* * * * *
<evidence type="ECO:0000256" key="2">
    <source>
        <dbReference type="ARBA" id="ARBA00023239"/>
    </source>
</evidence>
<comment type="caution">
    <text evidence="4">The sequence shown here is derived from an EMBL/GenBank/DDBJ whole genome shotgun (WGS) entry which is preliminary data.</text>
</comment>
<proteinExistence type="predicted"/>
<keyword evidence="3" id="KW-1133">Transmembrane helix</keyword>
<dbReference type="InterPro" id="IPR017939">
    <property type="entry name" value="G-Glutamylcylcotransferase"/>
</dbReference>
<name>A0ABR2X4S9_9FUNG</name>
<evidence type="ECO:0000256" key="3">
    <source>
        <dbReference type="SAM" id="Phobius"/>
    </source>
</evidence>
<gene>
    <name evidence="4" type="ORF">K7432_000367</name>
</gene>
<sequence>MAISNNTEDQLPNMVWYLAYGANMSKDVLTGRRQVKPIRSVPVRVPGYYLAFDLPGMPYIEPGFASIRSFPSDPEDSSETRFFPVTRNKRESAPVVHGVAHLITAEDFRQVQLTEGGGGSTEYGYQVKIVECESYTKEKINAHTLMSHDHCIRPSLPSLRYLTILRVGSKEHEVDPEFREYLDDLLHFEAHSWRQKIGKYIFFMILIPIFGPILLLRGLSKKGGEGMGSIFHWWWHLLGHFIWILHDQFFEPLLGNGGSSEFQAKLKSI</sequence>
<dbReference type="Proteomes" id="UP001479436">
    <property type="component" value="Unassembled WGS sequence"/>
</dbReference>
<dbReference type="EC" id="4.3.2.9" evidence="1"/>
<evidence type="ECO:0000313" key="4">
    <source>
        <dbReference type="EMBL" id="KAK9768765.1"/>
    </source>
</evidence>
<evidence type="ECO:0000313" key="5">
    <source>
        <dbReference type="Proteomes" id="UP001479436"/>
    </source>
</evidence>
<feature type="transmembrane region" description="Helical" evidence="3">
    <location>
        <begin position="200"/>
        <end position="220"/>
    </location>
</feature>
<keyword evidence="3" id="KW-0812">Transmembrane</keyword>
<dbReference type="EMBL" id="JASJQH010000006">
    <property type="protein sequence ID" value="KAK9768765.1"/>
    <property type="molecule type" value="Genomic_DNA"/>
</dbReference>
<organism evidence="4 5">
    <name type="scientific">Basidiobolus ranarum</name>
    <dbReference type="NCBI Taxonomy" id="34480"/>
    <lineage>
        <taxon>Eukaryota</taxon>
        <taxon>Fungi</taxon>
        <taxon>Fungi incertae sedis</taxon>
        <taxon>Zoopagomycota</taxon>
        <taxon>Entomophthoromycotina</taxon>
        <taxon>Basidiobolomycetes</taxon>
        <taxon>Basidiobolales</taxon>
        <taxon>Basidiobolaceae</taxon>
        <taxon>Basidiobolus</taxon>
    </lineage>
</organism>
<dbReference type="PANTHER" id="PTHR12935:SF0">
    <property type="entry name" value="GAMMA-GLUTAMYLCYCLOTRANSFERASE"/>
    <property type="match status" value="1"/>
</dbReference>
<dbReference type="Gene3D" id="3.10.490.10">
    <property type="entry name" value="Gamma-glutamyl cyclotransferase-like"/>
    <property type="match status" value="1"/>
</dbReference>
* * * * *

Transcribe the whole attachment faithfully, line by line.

<evidence type="ECO:0000256" key="2">
    <source>
        <dbReference type="ARBA" id="ARBA00023239"/>
    </source>
</evidence>
<comment type="caution">
    <text evidence="4">The sequence shown here is derived from an EMBL/GenBank/DDBJ whole genome shotgun (WGS) entry which is preliminary data.</text>
</comment>
<proteinExistence type="predicted"/>
<keyword evidence="3" id="KW-1133">Transmembrane helix</keyword>
<dbReference type="InterPro" id="IPR017939">
    <property type="entry name" value="G-Glutamylcylcotransferase"/>
</dbReference>
<name>A0ABR2X4S9_9FUNG</name>
<evidence type="ECO:0000256" key="3">
    <source>
        <dbReference type="SAM" id="Phobius"/>
    </source>
</evidence>
<gene>
    <name evidence="4" type="ORF">K7432_000367</name>
</gene>
<sequence>MAISNNTEDQLPNMVWYLAYGANMSKDVLTGRRQVKPIRSVPVRVPGYYLAFDLPGMPYIEPGFASIRSFPSDPEDSSETRFFPVTRNKRESAPVVHGVAHLITAEDFRQVQLTEGGGGSTEYGYQVKIVECESYTKEKINAHTLMSHDHCIRPSLPSLRYLTILRVGSKEHEVDPEFREYLDDLLHFEAHSWRQKIGKYIFFMILIPIFGPILLLRGLSKKGGEGMGSIFHWWWHLLGHFIWILHDQFFEPLLGNGGSSEFQAKLKSI</sequence>
<dbReference type="Proteomes" id="UP001479436">
    <property type="component" value="Unassembled WGS sequence"/>
</dbReference>
<dbReference type="EC" id="4.3.2.9" evidence="1"/>
<evidence type="ECO:0000313" key="4">
    <source>
        <dbReference type="EMBL" id="KAK9768765.1"/>
    </source>
</evidence>
<evidence type="ECO:0000313" key="5">
    <source>
        <dbReference type="Proteomes" id="UP001479436"/>
    </source>
</evidence>
<feature type="transmembrane region" description="Helical" evidence="3">
    <location>
        <begin position="200"/>
        <end position="220"/>
    </location>
</feature>
<keyword evidence="3" id="KW-0812">Transmembrane</keyword>
<dbReference type="EMBL" id="JASJQH010000006">
    <property type="protein sequence ID" value="KAK9768765.1"/>
    <property type="molecule type" value="Genomic_DNA"/>
</dbReference>
<organism evidence="4 5">
    <name type="scientific">Basidiobolus ranarum</name>
    <dbReference type="NCBI Taxonomy" id="34480"/>
    <lineage>
        <taxon>Eukaryota</taxon>
        <taxon>Fungi</taxon>
        <taxon>Fungi incertae sedis</taxon>
        <taxon>Zoopagomycota</taxon>
        <taxon>Entomophthoromycotina</taxon>
        <taxon>Basidiobolomycetes</taxon>
        <taxon>Basidiobolales</taxon>
        <taxon>Basidiobolaceae</taxon>
        <taxon>Basidiobolus</taxon>
    </lineage>
</organism>
<dbReference type="PANTHER" id="PTHR12935:SF0">
    <property type="entry name" value="GAMMA-GLUTAMYLCYCLOTRANSFERASE"/>
    <property type="match status" value="1"/>
</dbReference>
<dbReference type="Gene3D" id="3.10.490.10">
    <property type="entry name" value="Gamma-glutamyl cyclotransferase-like"/>
    <property type="match status" value="1"/>
</dbReference>